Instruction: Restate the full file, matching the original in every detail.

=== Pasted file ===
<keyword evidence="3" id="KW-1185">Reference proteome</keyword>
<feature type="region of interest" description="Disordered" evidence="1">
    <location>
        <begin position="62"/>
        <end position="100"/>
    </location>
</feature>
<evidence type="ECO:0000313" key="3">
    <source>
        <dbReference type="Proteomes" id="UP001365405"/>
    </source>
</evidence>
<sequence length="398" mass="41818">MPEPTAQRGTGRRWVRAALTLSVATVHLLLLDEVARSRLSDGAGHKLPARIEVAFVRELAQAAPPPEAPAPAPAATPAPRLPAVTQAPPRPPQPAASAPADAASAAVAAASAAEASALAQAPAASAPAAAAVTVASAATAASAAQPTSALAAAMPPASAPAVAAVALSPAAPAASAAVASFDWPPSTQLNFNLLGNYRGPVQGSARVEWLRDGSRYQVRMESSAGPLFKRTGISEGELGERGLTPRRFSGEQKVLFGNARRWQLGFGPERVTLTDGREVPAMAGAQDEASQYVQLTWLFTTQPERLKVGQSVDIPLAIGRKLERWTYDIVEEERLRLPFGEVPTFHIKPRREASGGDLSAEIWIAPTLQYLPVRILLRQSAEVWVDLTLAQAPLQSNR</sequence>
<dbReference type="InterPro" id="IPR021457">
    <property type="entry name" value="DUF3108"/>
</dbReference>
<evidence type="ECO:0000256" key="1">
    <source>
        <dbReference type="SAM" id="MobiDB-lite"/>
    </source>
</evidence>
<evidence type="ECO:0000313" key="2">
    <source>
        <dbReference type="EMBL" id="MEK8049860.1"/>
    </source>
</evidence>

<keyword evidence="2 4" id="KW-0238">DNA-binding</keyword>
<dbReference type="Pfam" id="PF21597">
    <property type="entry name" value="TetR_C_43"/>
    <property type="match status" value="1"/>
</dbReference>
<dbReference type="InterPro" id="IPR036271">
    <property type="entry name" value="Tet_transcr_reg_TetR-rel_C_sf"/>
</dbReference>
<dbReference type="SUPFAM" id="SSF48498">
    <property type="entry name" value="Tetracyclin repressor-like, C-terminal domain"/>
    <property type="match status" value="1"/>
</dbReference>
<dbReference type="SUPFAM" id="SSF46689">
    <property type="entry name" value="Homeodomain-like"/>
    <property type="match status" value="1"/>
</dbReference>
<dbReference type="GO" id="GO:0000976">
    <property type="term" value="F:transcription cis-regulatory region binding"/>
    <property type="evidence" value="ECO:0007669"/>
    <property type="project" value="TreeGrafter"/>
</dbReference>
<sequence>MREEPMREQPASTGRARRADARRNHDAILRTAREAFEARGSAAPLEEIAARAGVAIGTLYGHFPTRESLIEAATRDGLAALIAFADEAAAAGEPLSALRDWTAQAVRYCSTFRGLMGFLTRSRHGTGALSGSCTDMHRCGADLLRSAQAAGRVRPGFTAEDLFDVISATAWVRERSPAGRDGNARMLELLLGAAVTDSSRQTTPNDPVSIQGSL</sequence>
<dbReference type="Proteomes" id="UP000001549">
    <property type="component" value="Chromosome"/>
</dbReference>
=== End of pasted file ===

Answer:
<keyword evidence="3" id="KW-1185">Reference proteome</keyword>
<feature type="region of interest" description="Disordered" evidence="1">
    <location>
        <begin position="62"/>
        <end position="100"/>
    </location>
</feature>
<evidence type="ECO:0000313" key="3">
    <source>
        <dbReference type="Proteomes" id="UP001365405"/>
    </source>
</evidence>
<sequence length="398" mass="41818">MPEPTAQRGTGRRWVRAALTLSVATVHLLLLDEVARSRLSDGAGHKLPARIEVAFVRELAQAAPPPEAPAPAPAATPAPRLPAVTQAPPRPPQPAASAPADAASAAVAAASAAEASALAQAPAASAPAAAAVTVASAATAASAAQPTSALAAAMPPASAPAVAAVALSPAAPAASAAVASFDWPPSTQLNFNLLGNYRGPVQGSARVEWLRDGSRYQVRMESSAGPLFKRTGISEGELGERGLTPRRFSGEQKVLFGNARRWQLGFGPERVTLTDGREVPAMAGAQDEASQYVQLTWLFTTQPERLKVGQSVDIPLAIGRKLERWTYDIVEEERLRLPFGEVPTFHIKPRREASGGDLSAEIWIAPTLQYLPVRILLRQSAEVWVDLTLAQAPLQSNR</sequence>
<dbReference type="InterPro" id="IPR021457">
    <property type="entry name" value="DUF3108"/>
</dbReference>
<evidence type="ECO:0000256" key="1">
    <source>
        <dbReference type="SAM" id="MobiDB-lite"/>
    </source>
</evidence>
<evidence type="ECO:0000313" key="2">
    <source>
        <dbReference type="EMBL" id="MEK8049860.1"/>
    </source>
</evidence>

<keyword evidence="2 4" id="KW-0238">DNA-binding</keyword>
<dbReference type="Pfam" id="PF21597">
    <property type="entry name" value="TetR_C_43"/>
    <property type="match status" value="1"/>
</dbReference>
<dbReference type="InterPro" id="IPR036271">
    <property type="entry name" value="Tet_transcr_reg_TetR-rel_C_sf"/>
</dbReference>
<dbReference type="SUPFAM" id="SSF48498">
    <property type="entry name" value="Tetracyclin repressor-like, C-terminal domain"/>
    <property type="match status" value="1"/>
</dbReference>
<dbReference type="SUPFAM" id="SSF46689">
    <property type="entry name" value="Homeodomain-like"/>
    <property type="match status" value="1"/>
</dbReference>
<dbReference type="GO" id="GO:0000976">
    <property type="term" value="F:transcription cis-regulatory region binding"/>
    <property type="evidence" value="ECO:0007669"/>
    <property type="project" value="TreeGrafter"/>
</dbReference>
<sequence>MREEPMREQPASTGRARRADARRNHDAILRTAREAFEARGSAAPLEEIAARAGVAIGTLYGHFPTRESLIEAATRDGLAALIAFADEAAAAGEPLSALRDWTAQAVRYCSTFRGLMGFLTRSRHGTGALSGSCTDMHRCGADLLRSAQAAGRVRPGFTAEDLFDVISATAWVRERSPAGRDGNARMLELLLGAAVTDSSRQTTPNDPVSIQGSL</sequence>
<dbReference type="Proteomes" id="UP000001549">
    <property type="component" value="Chromosome"/>
</dbReference>